Patron Pick – Eagle vs. Shark

This is a special reward available to Patreon patrons who pledge at the $10 or $20 a month levels. Each month those patrons will pick a film for me to review. If they choose, they also get to include some of their thoughts about the movie. This Pick comes from Bekah Lindstrom.

Eagle vs. Shark (2007)
Written & Directed by Taika Waititi

I do not like Taika Waititi. Let me clarify. I don’t like what Waititi’s work has become; the worst aspects of his pre-Thor: Ragnarok work have just been amplified and played up, and it has diminished for me what might have otherwise been a fairly notable filmmaking career. I think Boy and Hunt for the Wilderpeople are the best pieces of his work. In terms of his producing/supporting other artists, Reservation Dogs is fantastic. But that’s about it as far as I’m concerned. Eagle vs. Shark might be one of the best examples of Waititi wasting his talent, and we will certainly get into it.

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Patron Pick – Blow Out

This is a special reward available to Patreon patrons who pledge at the $10 or $20 a month levels. Each month those patrons will pick a film for me to review. If they choose, they also get to include some of their own thoughts about the movie. This Pick comes from Matt Harris.

Blow Out (1981)
Written & Directed by Brian De Palma

In 1966, Italian director Michaelangelo Antonioni wrote & directed Blow-Up, a mystery film about a fashion photographer who believes he may have caught a crime on film while shooting in a park. When director Brian De Palma was working on Dressed to Kill, he started to think about reframing Antonioni’s film around sound rather than images. By late 1980, De Palma was shooting Blow Out in his hometown of Philadelphia, working alongside many recurring collaborators. The result is a film made in the vein of dozens of 1970s political thrillers, wrapped up in the post-Watergate paranoia that has fueled Americans’ minds ever since. 

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Patron Pick – Syndromes and a Century

This is a special reward available to Patreon patrons who pledge at the $10 or $20 a month levels. Each month those patrons will pick a film for me to review. They also get to include some of their own thoughts about the movie, if they choose. This Pick comes from Matt Harris.

Syndromes and a Century (2006)
Written & Directed by Apichatpong Weerasethakul

I’m still not sure how I feel about the work of Apichatpong Weerasethakul. This is the second of his films I’ve ever watched, the previous being Memoria. I don’t dislike his movies; it’s more a matter of adjusting expectations of pace & tone. Weerasethakul’s work is so calm and slow-burning that it can often feel like nothing is happening. However, what he’s doing is using that stillness to communicate ideas about how we live our lives. Weerasethakul wants his audience to become more contemplative, to absorb the details we often gloss over as we rush through life. That’s made very apparent in this picture’s tone and mirrored structure.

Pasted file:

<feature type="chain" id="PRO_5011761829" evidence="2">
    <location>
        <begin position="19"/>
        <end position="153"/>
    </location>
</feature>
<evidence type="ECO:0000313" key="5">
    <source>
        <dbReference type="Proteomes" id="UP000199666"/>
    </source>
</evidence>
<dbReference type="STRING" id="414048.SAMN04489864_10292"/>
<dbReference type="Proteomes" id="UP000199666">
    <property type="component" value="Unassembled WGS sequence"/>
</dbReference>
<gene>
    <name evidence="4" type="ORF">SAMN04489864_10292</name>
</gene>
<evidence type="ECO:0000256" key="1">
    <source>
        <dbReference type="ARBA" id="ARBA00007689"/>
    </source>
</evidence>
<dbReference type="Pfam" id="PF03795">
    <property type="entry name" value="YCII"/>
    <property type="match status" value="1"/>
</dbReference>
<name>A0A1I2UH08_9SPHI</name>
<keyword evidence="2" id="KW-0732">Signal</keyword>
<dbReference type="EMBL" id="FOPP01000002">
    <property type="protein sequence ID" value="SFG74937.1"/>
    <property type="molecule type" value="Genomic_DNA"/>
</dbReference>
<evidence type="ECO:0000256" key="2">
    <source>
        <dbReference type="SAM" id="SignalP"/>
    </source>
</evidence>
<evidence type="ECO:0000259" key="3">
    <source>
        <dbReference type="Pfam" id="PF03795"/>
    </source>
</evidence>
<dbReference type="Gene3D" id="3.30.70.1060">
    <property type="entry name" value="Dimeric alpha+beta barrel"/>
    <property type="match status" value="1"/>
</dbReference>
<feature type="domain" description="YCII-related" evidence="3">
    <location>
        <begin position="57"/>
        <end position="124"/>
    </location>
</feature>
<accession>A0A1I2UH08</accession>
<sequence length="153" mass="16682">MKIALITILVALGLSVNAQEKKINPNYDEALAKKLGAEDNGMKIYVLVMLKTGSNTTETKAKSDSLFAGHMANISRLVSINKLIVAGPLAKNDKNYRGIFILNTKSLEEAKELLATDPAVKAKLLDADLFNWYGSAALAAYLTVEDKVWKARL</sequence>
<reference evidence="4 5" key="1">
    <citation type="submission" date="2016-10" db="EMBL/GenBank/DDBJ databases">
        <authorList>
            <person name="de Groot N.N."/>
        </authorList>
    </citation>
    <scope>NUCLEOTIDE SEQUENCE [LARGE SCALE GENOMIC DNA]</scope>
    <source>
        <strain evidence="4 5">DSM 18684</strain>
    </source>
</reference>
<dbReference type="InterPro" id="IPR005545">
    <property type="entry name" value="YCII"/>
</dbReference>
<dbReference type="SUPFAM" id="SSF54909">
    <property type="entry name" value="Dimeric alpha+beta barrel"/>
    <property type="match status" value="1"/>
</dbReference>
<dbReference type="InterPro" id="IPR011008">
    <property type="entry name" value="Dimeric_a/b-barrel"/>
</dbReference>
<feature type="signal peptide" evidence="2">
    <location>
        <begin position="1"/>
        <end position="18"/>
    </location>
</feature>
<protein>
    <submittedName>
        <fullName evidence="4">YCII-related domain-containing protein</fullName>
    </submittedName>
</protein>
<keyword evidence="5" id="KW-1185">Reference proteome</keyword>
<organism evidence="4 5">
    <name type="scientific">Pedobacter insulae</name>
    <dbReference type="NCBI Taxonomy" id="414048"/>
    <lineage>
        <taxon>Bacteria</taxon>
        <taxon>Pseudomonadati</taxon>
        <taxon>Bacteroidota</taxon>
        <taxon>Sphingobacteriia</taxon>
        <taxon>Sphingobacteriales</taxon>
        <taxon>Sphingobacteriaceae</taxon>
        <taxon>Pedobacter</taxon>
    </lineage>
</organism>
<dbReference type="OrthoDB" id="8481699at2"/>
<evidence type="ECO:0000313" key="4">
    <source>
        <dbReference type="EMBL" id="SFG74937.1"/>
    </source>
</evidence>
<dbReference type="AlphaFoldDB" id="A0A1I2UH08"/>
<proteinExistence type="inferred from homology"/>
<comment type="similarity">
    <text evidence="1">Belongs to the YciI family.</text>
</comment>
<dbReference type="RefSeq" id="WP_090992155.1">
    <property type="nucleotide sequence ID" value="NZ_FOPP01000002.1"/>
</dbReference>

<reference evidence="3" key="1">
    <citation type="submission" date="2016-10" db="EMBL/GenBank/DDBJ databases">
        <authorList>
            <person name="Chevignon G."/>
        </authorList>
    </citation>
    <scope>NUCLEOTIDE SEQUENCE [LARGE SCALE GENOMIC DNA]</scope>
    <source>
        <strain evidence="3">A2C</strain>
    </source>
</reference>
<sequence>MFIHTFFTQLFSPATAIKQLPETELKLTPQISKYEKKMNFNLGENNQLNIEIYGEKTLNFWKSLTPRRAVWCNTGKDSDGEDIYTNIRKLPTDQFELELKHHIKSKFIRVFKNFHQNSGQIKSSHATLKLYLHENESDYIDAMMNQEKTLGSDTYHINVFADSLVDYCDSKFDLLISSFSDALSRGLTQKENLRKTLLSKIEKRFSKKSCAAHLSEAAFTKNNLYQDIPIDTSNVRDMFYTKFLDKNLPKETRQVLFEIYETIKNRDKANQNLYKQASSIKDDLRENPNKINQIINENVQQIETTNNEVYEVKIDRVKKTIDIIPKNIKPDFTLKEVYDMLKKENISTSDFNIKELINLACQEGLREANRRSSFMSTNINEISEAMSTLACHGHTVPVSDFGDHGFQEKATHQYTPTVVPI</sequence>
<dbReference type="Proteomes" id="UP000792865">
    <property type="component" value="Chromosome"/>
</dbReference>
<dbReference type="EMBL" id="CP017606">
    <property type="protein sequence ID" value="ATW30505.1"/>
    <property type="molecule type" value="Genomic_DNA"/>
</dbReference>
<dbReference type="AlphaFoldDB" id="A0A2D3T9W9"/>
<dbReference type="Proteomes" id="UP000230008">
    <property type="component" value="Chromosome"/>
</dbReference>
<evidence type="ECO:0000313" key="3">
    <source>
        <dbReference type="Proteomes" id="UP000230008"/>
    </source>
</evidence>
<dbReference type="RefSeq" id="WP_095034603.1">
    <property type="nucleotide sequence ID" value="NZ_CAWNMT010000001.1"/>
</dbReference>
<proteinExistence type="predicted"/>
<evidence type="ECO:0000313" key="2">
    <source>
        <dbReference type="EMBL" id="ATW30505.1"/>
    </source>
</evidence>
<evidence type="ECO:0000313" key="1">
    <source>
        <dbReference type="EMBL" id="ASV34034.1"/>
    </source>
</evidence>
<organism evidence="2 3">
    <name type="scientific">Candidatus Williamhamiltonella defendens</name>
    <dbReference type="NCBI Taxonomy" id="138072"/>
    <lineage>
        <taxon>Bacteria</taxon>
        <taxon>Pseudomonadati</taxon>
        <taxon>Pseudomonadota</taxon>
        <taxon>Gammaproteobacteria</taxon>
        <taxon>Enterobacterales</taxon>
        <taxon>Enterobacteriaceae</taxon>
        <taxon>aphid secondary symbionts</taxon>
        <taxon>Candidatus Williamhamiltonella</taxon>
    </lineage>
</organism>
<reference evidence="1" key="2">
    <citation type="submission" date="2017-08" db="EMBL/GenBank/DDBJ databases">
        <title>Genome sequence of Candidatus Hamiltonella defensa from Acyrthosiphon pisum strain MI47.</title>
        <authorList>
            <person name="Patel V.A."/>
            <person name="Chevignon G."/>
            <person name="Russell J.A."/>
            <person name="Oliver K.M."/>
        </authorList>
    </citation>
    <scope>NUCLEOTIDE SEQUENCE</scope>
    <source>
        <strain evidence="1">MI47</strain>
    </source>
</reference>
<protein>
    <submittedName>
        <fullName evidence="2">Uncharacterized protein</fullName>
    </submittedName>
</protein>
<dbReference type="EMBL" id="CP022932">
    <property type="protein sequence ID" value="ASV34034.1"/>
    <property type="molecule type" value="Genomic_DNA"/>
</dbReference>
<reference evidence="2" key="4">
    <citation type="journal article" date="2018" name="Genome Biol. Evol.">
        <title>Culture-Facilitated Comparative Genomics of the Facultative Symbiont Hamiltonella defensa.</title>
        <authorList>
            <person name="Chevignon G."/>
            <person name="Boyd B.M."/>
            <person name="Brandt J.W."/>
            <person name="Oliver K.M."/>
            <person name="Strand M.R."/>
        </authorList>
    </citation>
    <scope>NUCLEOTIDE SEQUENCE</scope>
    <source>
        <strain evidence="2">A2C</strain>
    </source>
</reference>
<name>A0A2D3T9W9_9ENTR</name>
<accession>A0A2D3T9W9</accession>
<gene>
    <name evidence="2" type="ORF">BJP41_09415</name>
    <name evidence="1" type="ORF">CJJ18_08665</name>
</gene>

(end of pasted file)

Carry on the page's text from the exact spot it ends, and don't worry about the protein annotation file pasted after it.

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Patron Pick – The Lion, The Witch, and The Wardrobe (1988)

This is a special reward available to Patreon patrons who pledge at the $10 or $20 a month levels. Each month those patrons will pick a film for me to review. They also get to include some of their own thoughts about the movie, if they choose. This Pick comes from Bekah Lindstrom.

The Lion, The Witch, and The Wardrobe (1988)
Written by C.S. Lewis & Alan Seymour
Directed by Marilyn Fox

I remember having the first book of The Chronicles of Narnia read aloud to me around seven or eight. It was my first introduction to C.S. Lewis’ series and immediately piqued my interest. A couple years later, this British television mini-series aired on PBS’ Wonderworks, a children’s anthology, and I was pulled in right away. While it doesn’t compare to the lavish production values of 1980s blockbusters, it did make me feel like I was passing into another world. Narnia felt very real and honestly very frightening. The series does not hold back on some terrifying imagery for a little kid. Many years passed before I rewatched it and what I found was that, while very faithful to the book, it does not hold up from an adult perspective.

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Patron Pick – Good On Paper

This is a special reward available to Patreon patrons who pledge at the $10 or $20 a month levels. Each month those patrons will pick a film for me to review. They also get to include some of their own thoughts about the movie, if they choose. This Pick comes from Bekah Lindstrom.

Good on Paper (2021)
Written by Iliza Shlesinger
Directed by Kimmy Gatewood

I want to welcome Bekah as our newest patron even though her first pick was…this movie. I can’t say I’ve ever listened to much of stand-up Iliza Shlesinger’s comedy, so I felt neutral about her going into this viewing. In the last decade, I’ve shifted to listening to podcasts hosted by comedians more than listening to their stand-up, so unless someone appears as a guest on one of those, I don’t really know much about their comedic perspective. Good on Paper opens with Ilza playing a version of herself doing stand-up. I found myself chuckling at the bit, a bit of deception as the film would probably have been better as just a comedy special. Instead, we get a tonal mess in its place.

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Patron Pick – Tracktown